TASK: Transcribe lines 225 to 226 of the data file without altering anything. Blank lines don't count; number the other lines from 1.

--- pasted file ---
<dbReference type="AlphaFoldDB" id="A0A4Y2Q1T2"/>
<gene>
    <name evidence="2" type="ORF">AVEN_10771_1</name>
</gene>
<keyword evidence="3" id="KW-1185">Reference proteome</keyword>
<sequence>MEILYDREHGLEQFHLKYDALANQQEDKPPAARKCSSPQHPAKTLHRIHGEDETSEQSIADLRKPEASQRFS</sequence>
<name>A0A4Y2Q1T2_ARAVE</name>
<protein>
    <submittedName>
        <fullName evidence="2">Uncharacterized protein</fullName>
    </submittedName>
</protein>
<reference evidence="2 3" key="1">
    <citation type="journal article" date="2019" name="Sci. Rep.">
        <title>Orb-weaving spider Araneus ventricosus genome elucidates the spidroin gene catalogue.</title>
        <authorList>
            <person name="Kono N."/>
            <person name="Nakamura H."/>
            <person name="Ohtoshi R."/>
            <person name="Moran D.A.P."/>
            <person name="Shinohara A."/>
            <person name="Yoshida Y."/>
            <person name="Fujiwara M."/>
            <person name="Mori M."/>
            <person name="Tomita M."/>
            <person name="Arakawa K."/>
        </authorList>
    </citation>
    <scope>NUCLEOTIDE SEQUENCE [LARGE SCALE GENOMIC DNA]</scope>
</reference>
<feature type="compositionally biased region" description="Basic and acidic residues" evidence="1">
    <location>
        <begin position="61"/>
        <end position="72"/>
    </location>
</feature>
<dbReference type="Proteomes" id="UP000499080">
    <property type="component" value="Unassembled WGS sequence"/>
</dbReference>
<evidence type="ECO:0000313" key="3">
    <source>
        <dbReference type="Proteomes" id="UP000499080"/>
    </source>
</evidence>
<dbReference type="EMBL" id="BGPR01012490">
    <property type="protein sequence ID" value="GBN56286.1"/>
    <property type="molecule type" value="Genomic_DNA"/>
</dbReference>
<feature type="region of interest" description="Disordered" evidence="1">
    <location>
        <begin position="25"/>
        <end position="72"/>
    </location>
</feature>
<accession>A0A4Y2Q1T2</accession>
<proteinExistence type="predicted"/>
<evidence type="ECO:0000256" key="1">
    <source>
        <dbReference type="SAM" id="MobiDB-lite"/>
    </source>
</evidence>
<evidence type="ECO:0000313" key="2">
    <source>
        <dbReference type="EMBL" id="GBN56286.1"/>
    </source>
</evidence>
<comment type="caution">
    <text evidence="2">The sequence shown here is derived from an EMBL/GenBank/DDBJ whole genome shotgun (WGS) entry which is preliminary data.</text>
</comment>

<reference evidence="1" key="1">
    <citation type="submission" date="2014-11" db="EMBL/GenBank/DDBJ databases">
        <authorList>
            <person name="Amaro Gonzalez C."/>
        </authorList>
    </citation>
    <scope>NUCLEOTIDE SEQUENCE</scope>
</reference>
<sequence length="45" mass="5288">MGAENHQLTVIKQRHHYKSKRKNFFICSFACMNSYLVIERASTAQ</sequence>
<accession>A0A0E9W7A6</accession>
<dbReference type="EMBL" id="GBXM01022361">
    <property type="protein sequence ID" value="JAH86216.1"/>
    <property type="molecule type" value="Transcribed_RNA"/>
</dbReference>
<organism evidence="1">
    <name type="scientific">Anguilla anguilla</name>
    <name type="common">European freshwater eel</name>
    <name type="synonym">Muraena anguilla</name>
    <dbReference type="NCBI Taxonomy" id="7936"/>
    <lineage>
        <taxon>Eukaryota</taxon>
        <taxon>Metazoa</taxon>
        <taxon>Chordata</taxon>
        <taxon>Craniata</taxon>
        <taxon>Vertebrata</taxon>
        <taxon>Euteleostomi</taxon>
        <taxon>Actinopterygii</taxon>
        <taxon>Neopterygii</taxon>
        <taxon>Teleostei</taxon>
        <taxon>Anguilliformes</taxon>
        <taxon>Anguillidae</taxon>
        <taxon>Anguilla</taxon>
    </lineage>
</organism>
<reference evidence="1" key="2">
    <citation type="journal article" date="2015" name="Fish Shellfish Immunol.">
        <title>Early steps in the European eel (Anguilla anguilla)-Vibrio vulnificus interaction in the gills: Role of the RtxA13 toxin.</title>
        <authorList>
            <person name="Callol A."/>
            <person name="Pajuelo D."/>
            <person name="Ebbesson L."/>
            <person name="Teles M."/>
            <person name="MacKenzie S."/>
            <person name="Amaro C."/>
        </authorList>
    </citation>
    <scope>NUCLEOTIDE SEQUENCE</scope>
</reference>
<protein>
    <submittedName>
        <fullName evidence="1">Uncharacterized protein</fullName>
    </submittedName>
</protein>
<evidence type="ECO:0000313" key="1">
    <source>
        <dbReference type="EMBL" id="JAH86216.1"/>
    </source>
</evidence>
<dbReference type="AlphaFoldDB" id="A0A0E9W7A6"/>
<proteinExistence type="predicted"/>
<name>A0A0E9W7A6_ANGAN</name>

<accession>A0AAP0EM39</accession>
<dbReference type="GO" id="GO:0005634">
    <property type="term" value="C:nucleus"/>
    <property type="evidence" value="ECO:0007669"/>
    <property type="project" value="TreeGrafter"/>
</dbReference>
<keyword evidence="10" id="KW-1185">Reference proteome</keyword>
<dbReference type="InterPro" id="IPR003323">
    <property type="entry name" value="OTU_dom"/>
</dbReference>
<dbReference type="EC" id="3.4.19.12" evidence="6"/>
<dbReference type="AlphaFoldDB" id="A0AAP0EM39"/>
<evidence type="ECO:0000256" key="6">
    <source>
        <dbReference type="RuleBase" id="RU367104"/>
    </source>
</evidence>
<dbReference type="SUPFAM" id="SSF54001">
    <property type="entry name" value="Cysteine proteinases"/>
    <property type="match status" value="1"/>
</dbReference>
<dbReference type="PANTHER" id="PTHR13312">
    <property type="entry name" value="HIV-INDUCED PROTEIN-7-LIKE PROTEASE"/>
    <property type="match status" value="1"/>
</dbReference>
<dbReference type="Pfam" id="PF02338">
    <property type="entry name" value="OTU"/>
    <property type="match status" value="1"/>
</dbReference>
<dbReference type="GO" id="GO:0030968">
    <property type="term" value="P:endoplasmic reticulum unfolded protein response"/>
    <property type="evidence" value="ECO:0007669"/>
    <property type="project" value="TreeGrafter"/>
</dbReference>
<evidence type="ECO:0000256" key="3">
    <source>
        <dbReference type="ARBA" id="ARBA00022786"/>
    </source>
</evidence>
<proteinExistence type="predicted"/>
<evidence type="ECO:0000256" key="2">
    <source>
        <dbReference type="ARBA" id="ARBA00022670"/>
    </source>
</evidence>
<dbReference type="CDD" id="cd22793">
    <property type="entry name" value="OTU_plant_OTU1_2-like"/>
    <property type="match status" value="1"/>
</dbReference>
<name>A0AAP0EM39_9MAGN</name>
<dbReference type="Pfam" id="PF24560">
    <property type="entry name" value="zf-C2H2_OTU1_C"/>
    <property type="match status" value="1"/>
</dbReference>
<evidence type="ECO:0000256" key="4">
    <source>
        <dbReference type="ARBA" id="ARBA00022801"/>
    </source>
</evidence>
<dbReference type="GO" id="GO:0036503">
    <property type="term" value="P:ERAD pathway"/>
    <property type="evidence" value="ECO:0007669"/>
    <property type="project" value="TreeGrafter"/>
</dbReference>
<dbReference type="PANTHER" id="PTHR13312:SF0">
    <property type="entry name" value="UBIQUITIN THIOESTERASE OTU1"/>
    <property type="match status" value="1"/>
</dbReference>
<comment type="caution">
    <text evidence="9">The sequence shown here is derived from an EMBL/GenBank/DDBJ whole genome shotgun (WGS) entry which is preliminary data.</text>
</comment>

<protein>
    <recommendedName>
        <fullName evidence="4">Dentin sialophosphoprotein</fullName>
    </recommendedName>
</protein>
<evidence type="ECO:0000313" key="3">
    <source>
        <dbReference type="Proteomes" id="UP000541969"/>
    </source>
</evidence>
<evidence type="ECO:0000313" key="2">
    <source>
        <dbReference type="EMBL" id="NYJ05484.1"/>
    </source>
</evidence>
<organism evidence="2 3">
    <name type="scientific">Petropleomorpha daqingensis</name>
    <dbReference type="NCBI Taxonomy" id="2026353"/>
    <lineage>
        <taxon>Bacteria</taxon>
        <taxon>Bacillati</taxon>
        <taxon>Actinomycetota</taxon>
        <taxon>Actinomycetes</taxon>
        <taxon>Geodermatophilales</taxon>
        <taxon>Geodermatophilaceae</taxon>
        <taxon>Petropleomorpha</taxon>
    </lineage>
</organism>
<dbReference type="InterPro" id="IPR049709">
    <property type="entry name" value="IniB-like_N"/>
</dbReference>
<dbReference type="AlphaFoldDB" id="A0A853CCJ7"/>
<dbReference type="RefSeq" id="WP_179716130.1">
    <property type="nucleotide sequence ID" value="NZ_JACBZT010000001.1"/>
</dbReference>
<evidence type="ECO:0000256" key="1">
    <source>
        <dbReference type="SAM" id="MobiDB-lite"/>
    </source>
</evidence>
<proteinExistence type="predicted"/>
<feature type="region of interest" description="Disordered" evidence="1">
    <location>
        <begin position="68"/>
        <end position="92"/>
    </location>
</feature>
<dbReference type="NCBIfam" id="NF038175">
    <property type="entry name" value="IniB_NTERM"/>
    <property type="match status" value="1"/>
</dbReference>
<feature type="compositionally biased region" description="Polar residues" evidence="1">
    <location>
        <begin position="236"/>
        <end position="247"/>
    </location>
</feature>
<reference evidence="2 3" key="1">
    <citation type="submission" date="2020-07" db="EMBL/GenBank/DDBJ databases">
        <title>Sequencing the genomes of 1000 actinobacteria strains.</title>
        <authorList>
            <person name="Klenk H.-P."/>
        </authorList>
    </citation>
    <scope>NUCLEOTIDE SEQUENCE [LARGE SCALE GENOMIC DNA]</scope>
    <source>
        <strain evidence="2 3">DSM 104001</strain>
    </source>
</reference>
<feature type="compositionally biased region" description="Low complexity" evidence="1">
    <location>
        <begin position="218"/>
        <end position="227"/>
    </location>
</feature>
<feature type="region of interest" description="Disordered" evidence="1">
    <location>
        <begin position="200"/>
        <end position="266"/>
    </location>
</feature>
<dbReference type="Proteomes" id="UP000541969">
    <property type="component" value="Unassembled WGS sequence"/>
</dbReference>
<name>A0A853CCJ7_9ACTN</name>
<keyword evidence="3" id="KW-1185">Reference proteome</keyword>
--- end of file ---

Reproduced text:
        <taxon>Geodermatophilales</taxon>
        <taxon>Geodermatophilaceae</taxon>